Without State Budget, Towns Could See Steep Cuts Under Malloy’s Executive Order
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Klarides said in a statement that Malloy’s budget offer “came with significant strings attached.”
She didn’t elaborate, but said Malloy also appeared to “have little interest” in negotiating possible changes to his alternative.
Klarides also denied Malloy’s question about whether she and Aresimowicz had an agreement not to vote on the plan, saying House Republicans want a vote on their budget proposal.
“We have repeatedly asked for votes on our budgets and stand ready to take action whenever the legislature convenes,” she said.
Senate leaders said Tuesday that they want a vote on the “mini budget” to avoid the executive order Malloy has planned.
The executive order, if in place for the entire year, would cut total spending by $558.7 million. Malloy has said he would impose his budget in quarterly segments until a budget is passed.
Some of the cuts run deeper than the total, though, as some of the savings would be used to offset increased expenditures for pensions, court mandates, debt service, and other obligations.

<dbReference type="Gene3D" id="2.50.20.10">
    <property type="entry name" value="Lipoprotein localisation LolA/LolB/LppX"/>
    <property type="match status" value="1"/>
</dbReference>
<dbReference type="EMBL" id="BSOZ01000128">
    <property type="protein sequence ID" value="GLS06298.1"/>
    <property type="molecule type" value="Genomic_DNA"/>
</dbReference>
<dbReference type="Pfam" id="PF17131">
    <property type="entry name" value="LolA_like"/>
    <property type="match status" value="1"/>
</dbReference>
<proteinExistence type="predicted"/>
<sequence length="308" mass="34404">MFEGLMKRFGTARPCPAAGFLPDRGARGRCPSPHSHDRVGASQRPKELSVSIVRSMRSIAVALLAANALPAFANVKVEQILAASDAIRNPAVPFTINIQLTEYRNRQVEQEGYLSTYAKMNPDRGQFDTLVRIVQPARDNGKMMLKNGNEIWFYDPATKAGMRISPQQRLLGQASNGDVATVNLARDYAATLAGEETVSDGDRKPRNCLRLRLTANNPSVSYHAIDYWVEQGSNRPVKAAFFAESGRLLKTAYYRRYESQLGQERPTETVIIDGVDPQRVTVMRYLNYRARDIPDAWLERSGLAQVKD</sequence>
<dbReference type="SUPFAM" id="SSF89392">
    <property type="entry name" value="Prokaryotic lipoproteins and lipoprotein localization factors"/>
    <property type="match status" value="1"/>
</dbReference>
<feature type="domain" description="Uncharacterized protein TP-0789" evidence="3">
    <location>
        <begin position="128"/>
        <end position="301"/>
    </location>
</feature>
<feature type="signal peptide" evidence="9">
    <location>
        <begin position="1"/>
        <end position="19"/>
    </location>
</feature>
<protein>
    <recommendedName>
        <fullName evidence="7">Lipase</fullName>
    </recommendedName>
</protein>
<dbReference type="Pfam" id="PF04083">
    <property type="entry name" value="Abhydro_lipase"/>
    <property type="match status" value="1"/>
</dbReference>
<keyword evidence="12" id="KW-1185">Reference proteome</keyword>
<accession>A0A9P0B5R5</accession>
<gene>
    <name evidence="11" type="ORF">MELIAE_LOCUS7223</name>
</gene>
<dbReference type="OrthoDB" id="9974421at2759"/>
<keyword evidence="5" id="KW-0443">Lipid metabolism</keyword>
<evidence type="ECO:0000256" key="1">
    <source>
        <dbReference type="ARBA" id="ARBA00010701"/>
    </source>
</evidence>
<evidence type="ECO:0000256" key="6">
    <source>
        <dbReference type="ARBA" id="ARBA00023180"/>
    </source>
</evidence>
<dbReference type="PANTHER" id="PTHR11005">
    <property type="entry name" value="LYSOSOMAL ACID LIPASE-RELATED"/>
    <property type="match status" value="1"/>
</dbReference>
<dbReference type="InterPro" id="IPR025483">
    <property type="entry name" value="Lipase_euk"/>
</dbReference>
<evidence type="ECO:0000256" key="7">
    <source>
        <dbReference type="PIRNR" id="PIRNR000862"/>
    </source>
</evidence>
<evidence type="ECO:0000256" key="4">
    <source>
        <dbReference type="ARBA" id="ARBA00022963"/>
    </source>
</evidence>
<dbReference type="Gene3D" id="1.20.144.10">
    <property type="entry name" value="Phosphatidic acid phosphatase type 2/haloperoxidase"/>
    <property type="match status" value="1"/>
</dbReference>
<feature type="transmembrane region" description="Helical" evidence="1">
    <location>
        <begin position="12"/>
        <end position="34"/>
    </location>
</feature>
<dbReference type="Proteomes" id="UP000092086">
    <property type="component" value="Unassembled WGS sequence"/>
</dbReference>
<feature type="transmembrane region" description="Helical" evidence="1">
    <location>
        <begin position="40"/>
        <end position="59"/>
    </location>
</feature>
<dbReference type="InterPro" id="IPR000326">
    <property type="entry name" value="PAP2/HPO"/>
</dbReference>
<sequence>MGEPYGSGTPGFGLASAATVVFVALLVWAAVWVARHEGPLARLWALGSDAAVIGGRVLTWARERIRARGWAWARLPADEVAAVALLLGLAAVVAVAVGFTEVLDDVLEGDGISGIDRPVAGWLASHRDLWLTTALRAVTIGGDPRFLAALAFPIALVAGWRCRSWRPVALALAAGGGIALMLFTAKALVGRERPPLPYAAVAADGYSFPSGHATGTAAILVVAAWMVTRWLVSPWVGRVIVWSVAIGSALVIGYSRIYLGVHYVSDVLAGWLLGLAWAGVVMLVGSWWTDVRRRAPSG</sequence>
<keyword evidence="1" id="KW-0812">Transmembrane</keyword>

Aid to municipalities, for example, would be cut by $684.2 million when compared to the current budget.
Joe DeLong, executive director of the Connecticut Conference of Municipalities, said that the cuts, while potentially painful, won’t begin to affect municipalities until after the summer. Towns don’t begin receiving Education Cost Sharing grants, the largest form of municipal aid, and some of the other payments until September.
DeLong said CCM, the state’s largest municipal lobbying organization, is continuing to schedule meetings with lawmakers to push for more municipal aid.
“CCM will conduct a thorough review of the Governor’s proposals so that we can properly inform our member towns and cities of their projected impacts,” DeLong said in a statement. “However, our continued focus will be on the adoption of a budget for the next biennium that protects property taxpayers and provides our communities with the tools and reforms needed to spur economic growth across all of Connecticut.”